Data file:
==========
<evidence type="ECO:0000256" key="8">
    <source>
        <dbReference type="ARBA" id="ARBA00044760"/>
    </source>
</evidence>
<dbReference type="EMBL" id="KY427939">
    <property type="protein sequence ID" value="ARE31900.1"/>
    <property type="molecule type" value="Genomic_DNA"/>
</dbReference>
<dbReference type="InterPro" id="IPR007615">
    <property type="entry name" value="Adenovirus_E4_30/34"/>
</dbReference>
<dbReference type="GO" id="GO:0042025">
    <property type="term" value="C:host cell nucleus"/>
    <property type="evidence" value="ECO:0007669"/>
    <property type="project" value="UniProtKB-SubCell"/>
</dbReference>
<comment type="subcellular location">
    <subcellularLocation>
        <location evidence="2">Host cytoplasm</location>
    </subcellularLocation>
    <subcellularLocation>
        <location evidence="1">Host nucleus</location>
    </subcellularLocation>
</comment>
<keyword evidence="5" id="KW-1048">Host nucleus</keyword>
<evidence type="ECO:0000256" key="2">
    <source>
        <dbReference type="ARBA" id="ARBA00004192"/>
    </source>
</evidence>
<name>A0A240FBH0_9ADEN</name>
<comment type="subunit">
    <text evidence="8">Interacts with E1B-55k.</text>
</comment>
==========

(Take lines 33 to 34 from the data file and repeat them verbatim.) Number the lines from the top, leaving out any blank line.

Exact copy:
<comment type="subunit">
    <text evidence="8">Interacts with E1B-55k.</text>